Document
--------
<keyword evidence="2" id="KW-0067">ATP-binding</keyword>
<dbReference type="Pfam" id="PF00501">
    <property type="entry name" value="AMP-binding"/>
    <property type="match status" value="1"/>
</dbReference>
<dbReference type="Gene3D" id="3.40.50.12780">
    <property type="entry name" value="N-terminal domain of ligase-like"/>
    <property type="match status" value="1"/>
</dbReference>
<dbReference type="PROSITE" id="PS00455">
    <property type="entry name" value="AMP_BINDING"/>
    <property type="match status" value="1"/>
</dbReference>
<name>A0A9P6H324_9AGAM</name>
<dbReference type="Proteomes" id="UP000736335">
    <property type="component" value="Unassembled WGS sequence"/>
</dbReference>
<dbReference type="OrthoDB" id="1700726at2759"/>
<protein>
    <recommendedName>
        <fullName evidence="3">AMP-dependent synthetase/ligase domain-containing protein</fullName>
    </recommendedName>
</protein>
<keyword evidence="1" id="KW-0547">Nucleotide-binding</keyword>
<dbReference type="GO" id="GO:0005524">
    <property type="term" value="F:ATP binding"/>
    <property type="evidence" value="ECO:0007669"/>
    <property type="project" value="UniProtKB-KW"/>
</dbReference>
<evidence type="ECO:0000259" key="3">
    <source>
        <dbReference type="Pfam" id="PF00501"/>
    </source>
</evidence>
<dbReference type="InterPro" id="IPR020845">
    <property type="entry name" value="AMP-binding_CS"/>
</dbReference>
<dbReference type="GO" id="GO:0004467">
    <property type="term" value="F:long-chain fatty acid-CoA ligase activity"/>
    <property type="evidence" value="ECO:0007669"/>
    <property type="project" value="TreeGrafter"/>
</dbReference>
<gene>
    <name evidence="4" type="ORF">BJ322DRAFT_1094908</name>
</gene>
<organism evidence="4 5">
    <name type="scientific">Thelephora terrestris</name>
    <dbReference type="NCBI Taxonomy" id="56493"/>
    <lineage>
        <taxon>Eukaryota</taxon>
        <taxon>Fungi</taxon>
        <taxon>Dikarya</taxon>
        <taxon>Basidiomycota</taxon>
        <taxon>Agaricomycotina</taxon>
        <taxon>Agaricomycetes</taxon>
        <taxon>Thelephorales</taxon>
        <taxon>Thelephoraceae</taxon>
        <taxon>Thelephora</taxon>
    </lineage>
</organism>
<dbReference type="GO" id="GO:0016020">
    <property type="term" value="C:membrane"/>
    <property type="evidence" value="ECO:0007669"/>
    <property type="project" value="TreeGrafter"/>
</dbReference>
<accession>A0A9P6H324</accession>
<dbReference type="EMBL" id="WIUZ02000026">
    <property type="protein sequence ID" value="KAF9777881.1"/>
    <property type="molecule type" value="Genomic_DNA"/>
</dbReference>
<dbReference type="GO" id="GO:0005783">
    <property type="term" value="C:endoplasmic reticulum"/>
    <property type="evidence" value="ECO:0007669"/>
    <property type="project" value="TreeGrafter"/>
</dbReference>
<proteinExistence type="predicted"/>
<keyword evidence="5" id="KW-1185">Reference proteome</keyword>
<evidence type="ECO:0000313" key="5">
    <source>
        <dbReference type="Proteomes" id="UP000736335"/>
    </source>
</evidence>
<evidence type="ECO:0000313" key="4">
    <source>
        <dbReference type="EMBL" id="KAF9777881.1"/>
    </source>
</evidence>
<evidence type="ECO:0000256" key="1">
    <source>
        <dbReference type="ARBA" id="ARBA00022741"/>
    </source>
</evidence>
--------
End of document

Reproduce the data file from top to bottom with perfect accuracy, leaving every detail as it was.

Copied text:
<keyword evidence="2" id="KW-0067">ATP-binding</keyword>
<dbReference type="Pfam" id="PF00501">
    <property type="entry name" value="AMP-binding"/>
    <property type="match status" value="1"/>
</dbReference>
<dbReference type="Gene3D" id="3.40.50.12780">
    <property type="entry name" value="N-terminal domain of ligase-like"/>
    <property type="match status" value="1"/>
</dbReference>
<dbReference type="PROSITE" id="PS00455">
    <property type="entry name" value="AMP_BINDING"/>
    <property type="match status" value="1"/>
</dbReference>
<name>A0A9P6H324_9AGAM</name>
<dbReference type="Proteomes" id="UP000736335">
    <property type="component" value="Unassembled WGS sequence"/>
</dbReference>
<dbReference type="OrthoDB" id="1700726at2759"/>
<protein>
    <recommendedName>
        <fullName evidence="3">AMP-dependent synthetase/ligase domain-containing protein</fullName>
    </recommendedName>
</protein>
<keyword evidence="1" id="KW-0547">Nucleotide-binding</keyword>
<dbReference type="GO" id="GO:0005524">
    <property type="term" value="F:ATP binding"/>
    <property type="evidence" value="ECO:0007669"/>
    <property type="project" value="UniProtKB-KW"/>
</dbReference>
<evidence type="ECO:0000259" key="3">
    <source>
        <dbReference type="Pfam" id="PF00501"/>
    </source>
</evidence>
<dbReference type="InterPro" id="IPR020845">
    <property type="entry name" value="AMP-binding_CS"/>
</dbReference>
<dbReference type="GO" id="GO:0004467">
    <property type="term" value="F:long-chain fatty acid-CoA ligase activity"/>
    <property type="evidence" value="ECO:0007669"/>
    <property type="project" value="TreeGrafter"/>
</dbReference>
<gene>
    <name evidence="4" type="ORF">BJ322DRAFT_1094908</name>
</gene>
<organism evidence="4 5">
    <name type="scientific">Thelephora terrestris</name>
    <dbReference type="NCBI Taxonomy" id="56493"/>
    <lineage>
        <taxon>Eukaryota</taxon>
        <taxon>Fungi</taxon>
        <taxon>Dikarya</taxon>
        <taxon>Basidiomycota</taxon>
        <taxon>Agaricomycotina</taxon>
        <taxon>Agaricomycetes</taxon>
        <taxon>Thelephorales</taxon>
        <taxon>Thelephoraceae</taxon>
        <taxon>Thelephora</taxon>
    </lineage>
</organism>
<dbReference type="GO" id="GO:0016020">
    <property type="term" value="C:membrane"/>
    <property type="evidence" value="ECO:0007669"/>
    <property type="project" value="TreeGrafter"/>
</dbReference>
<accession>A0A9P6H324</accession>
<dbReference type="EMBL" id="WIUZ02000026">
    <property type="protein sequence ID" value="KAF9777881.1"/>
    <property type="molecule type" value="Genomic_DNA"/>
</dbReference>
<dbReference type="GO" id="GO:0005783">
    <property type="term" value="C:endoplasmic reticulum"/>
    <property type="evidence" value="ECO:0007669"/>
    <property type="project" value="TreeGrafter"/>
</dbReference>
<proteinExistence type="predicted"/>
<keyword evidence="5" id="KW-1185">Reference proteome</keyword>
<evidence type="ECO:0000313" key="5">
    <source>
        <dbReference type="Proteomes" id="UP000736335"/>
    </source>
</evidence>
<evidence type="ECO:0000313" key="4">
    <source>
        <dbReference type="EMBL" id="KAF9777881.1"/>
    </source>
</evidence>
<evidence type="ECO:0000256" key="1">
    <source>
        <dbReference type="ARBA" id="ARBA00022741"/>
    </source>
</evidence>